A breakthrough in the development of organic solar cells, which hold the promise of being lightweight, flexible, and cheap to make, could deliver a much-needed boost in efficiency and boost the prospects for the technology’s commercialisation.
Researchers from the University of Cambridge, in collaboration with experts from Canada, Belgium, New Zealand, and China, claim to have discovered a new way to move energy in the cells’ organic materials, up to 1000 times faster than before.
In a report published in journal Science Advances, the team said the new movement mechanism, called “transient exciton delocalisation,” had allowed energy to move and transfer to the surrounding electrical wires much faster than normal.
This, in turn, promised to boost the performance of organic solar cells, bringing them much closer to the sunlight-to-electricity efficiencies of their less flexible and more costly silicon-based counterparts.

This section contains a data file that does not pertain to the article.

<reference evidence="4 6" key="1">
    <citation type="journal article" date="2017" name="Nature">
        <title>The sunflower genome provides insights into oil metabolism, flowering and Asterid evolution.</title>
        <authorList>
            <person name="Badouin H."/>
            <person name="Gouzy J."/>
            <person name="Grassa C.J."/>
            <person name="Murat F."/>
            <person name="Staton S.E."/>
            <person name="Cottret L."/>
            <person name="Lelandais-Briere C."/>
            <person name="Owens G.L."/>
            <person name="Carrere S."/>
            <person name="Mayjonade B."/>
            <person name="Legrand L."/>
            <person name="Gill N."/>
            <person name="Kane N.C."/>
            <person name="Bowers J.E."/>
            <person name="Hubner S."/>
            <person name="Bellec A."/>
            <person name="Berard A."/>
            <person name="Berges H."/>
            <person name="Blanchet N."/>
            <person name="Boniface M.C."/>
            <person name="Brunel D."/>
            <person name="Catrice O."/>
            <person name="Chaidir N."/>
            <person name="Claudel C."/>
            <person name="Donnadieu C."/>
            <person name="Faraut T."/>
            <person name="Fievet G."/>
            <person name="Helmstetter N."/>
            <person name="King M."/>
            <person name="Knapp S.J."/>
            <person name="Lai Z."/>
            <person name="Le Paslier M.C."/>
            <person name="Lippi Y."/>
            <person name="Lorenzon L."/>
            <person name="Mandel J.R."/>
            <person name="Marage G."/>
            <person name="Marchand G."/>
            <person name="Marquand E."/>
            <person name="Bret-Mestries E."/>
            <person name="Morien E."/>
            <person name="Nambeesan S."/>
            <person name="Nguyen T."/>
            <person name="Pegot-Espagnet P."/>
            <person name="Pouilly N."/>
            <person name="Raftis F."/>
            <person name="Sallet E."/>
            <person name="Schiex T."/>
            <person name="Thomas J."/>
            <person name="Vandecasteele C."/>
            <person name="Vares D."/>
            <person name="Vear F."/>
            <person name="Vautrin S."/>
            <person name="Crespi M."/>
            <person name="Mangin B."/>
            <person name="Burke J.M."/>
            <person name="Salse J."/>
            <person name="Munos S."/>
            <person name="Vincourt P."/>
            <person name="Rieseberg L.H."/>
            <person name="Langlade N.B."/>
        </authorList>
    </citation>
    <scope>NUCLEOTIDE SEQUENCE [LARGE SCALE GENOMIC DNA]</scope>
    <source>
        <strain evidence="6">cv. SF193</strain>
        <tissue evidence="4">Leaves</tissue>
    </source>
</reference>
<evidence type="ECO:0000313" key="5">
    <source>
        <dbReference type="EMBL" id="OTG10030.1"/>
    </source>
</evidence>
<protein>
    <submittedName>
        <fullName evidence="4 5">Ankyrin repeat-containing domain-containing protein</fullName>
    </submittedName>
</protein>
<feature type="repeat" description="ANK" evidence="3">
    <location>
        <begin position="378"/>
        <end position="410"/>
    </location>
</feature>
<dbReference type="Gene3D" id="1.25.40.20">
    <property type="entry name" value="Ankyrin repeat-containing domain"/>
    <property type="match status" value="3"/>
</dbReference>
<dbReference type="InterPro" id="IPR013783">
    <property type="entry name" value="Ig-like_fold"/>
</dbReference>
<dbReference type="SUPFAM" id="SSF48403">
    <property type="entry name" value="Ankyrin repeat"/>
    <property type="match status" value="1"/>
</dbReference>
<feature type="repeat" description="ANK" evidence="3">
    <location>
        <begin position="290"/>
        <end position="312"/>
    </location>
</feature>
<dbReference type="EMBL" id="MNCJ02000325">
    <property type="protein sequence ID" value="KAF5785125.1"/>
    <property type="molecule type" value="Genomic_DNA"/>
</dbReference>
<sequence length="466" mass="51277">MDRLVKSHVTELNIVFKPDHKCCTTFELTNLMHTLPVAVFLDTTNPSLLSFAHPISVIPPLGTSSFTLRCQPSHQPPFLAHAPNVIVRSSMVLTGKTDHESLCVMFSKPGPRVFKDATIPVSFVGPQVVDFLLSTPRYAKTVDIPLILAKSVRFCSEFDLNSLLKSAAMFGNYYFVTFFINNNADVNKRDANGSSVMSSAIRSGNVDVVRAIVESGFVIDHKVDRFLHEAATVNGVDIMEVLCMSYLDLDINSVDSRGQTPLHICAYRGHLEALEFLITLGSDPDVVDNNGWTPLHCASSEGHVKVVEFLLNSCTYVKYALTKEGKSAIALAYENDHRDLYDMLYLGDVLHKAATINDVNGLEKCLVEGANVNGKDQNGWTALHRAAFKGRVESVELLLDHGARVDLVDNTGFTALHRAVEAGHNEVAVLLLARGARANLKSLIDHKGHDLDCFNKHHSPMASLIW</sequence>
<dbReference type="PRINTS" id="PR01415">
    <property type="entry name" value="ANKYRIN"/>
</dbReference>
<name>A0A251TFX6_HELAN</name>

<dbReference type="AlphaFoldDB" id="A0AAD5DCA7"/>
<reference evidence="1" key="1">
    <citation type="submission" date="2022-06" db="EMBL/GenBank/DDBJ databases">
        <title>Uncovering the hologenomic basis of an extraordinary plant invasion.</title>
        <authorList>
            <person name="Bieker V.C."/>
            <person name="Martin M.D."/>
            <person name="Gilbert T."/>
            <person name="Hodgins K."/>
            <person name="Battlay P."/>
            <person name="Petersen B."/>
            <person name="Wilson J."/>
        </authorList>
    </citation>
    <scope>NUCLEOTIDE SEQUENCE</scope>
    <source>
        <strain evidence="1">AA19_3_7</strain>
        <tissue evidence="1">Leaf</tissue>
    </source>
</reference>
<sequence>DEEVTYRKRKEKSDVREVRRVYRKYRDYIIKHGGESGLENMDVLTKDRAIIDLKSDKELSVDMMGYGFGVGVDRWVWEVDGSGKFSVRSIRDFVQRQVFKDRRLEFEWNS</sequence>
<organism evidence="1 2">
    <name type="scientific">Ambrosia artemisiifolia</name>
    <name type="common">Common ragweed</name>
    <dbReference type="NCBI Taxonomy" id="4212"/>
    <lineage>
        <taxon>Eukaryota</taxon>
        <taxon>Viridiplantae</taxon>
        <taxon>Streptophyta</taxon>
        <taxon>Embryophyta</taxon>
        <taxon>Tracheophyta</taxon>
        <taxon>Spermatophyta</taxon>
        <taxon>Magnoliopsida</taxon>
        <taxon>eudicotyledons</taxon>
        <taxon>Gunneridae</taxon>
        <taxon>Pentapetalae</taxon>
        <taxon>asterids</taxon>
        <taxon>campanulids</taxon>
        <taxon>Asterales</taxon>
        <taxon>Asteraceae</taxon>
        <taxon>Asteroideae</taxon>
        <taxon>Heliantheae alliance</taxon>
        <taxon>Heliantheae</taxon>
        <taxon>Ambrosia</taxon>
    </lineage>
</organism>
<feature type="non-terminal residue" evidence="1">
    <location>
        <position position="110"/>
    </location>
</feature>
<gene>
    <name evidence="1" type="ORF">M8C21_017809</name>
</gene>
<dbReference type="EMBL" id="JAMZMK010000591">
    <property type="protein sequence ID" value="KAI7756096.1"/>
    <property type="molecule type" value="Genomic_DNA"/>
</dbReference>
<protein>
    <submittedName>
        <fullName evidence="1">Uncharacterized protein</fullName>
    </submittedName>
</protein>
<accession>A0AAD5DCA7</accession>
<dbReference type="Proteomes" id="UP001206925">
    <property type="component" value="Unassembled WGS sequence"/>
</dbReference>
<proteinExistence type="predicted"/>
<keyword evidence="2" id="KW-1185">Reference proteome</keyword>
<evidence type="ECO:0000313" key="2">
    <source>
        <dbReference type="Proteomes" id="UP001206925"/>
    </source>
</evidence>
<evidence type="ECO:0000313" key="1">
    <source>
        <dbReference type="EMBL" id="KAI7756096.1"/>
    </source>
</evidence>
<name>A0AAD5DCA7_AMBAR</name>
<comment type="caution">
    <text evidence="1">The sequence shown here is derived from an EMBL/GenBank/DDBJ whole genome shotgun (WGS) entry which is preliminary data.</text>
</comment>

“This improvement is made possible by the quantum-mechanical nature of reality, where energy can exist in many places at once, simultaneously,” said first author Alexander Sneyd, a PhD student at Cambridge’s Cavendish Laboratory.”
By taking advantage of these quantum-mechanical elements which allow for highly-efficient energy movement, we can make better, more efficient solar cells.”
“When we performed the experiments, we were very surprised,” added Sneyd. “The energy was moving at speeds of 100’s or even 1000’s of times faster than what was typically observed in the scientific literature.”
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